By Maddy Malik
When I was 16, my father introduced me to a story from Martin Buber’s Tales of Hasidism Vol. 2 to teach me a lesson about helping others, one I would carry with me for the rest of my life.
The lesson opens with a student inquiring of his master, “Why, if God created everything with meaning, did God create atheists?” The master responds, explaining that atheists do not help others to satisfy the whims of their religion. When an atheist does good, he does it not for a God, but because he believes it is moral and just to do so. His own sense of righteousness is not tied to any arbitrary religious compass, and instead comes from within. The lesson drawn from this tale is that when an individual is in desperate need of aid, we must imagine no God exists to help them, as an atheist would, and take it upon ourselves to better that person’s life. In other words, become the atheist, and derive morality from the compassion in your heart, not the scripture in your mind.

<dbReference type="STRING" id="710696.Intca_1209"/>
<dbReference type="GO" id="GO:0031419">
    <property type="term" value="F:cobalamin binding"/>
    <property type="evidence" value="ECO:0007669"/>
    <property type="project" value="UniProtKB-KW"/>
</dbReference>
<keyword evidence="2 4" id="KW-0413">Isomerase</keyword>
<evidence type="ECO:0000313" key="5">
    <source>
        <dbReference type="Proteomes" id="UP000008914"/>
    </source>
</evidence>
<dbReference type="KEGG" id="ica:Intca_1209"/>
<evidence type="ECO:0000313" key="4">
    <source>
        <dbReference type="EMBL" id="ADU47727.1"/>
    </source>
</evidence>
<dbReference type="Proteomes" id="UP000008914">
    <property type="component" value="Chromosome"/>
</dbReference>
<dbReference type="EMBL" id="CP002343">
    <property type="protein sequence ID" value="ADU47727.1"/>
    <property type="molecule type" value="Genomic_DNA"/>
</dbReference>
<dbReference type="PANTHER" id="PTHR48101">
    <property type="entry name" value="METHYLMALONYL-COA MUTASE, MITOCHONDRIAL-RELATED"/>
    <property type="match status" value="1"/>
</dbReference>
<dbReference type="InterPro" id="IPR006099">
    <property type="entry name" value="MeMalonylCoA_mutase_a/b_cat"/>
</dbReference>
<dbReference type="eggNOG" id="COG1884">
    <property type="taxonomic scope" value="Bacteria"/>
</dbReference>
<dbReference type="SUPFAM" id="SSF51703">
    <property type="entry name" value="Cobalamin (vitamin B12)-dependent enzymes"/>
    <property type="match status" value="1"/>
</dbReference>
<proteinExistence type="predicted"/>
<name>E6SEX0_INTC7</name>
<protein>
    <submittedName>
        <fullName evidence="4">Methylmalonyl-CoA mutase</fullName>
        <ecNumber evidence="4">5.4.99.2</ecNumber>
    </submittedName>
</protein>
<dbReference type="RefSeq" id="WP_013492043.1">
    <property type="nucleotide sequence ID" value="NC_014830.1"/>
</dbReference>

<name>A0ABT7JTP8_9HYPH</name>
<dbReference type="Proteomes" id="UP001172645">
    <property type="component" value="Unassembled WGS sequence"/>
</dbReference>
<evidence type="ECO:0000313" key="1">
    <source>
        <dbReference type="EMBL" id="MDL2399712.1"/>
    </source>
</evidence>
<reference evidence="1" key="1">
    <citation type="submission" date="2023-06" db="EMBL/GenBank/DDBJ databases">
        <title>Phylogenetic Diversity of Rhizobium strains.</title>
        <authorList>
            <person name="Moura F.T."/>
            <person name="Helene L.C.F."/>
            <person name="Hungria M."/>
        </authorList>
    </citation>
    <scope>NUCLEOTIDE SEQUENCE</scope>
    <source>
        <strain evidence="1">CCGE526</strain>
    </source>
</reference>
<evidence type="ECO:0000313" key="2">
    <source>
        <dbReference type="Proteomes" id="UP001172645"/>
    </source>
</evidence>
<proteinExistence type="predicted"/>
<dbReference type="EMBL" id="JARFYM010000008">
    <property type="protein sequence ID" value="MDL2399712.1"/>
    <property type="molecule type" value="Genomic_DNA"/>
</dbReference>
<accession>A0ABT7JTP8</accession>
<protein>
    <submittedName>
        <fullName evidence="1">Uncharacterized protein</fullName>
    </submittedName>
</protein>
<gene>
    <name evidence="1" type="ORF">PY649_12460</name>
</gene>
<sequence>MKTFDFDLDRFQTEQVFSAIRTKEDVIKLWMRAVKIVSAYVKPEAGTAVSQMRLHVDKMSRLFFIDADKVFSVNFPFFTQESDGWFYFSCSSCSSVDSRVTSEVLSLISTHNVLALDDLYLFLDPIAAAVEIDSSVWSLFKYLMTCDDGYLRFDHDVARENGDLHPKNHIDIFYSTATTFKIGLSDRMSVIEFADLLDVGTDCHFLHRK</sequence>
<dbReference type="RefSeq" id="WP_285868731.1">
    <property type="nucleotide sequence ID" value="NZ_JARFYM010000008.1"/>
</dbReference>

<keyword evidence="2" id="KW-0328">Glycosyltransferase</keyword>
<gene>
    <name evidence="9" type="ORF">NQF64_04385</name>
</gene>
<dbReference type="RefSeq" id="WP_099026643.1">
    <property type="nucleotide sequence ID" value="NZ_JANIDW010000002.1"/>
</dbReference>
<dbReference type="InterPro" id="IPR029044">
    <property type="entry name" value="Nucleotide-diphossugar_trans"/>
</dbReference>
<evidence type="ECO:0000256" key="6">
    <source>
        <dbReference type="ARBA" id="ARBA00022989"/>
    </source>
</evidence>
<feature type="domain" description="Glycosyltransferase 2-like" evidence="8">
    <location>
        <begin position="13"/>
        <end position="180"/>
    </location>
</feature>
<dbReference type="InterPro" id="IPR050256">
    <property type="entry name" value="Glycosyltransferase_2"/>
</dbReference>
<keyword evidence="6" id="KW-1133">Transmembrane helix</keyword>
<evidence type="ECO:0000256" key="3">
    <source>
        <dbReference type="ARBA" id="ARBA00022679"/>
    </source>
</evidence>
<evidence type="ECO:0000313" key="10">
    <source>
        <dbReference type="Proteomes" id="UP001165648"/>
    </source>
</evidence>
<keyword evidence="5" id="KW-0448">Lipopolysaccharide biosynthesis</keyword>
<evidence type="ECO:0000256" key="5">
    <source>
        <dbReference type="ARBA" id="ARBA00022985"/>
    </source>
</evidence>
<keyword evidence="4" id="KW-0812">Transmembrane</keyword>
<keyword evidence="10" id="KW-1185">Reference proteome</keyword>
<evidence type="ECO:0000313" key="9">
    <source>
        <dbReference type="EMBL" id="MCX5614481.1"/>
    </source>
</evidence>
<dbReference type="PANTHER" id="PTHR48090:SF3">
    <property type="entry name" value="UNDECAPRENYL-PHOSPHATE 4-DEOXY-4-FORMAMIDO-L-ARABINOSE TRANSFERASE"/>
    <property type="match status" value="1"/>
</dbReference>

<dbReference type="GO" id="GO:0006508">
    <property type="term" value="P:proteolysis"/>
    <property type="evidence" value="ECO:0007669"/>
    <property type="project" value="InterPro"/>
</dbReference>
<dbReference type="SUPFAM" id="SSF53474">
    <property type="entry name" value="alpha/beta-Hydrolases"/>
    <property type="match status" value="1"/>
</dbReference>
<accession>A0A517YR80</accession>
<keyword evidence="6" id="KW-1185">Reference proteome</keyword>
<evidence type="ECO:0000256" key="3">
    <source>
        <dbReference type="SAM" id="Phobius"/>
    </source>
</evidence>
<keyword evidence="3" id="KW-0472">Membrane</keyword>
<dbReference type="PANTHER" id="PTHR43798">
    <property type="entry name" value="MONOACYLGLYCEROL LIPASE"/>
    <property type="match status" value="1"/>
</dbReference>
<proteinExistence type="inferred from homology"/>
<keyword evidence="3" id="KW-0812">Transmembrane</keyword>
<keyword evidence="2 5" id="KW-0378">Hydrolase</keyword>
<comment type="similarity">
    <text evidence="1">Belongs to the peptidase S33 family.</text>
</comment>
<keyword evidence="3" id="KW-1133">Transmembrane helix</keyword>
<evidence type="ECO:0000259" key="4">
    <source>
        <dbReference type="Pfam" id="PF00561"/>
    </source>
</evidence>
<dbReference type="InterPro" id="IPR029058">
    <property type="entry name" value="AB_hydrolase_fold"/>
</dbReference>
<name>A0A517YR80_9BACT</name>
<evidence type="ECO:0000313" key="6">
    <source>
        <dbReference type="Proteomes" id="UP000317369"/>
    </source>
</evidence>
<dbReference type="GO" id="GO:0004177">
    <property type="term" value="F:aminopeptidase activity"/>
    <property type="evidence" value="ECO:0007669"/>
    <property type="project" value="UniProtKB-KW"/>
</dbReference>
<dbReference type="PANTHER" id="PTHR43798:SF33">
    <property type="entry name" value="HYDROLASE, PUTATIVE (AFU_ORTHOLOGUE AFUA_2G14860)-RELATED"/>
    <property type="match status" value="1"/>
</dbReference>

I have encountered many individuals who do good deeds because religious figures have ordained them to do so — their charity is a means to an end, and they glean no personal satisfaction or joy in improving the livelihoods of the disadvantaged. In a way, their endless chase for the virtue of the “afterlife” wholly prevents them from appreciating the role they play in helping others. The very connotation of the phrase “hereafter” insinuates that once an individual’s time on this Earth has passed, they are endowed with a second chance to do the good they neglected to accomplish before. By clinging to the existence of an afterlife, we often fail to seize every chance to help others in our waking lives. What purpose would it serve to help others to the fullest extent when a simple prayer grants you access to rapture in the hereafter? In my own experience, the friends I have met and the lives I have changed in this life are worth more to me than any afterlife.
Personally, I believe that religion and morality can be mutually exclusive. The ability to “live on love and laughter” without the ulterior motive of reaching an afterlife is incredibly important to bettering this life while we all still have the chance. Like Yip Harburg, I have made the choice to reject this rat race, and instead race for a new purpose: not the hereafter, but the here and now.
Maddy, 18, graduated from Ravenwood High School in Brentwood, Tenn. She is a self-proclaimed Muslim of Pakistani immigrants living in Tennessee. She was a member of the Science National Honor Society, Mu Alpha Theta, Rho Kappa, National Honor Society and Spanish Honor Society. She will be attending Vanderbilt University with the goal of eventully becoming a physician.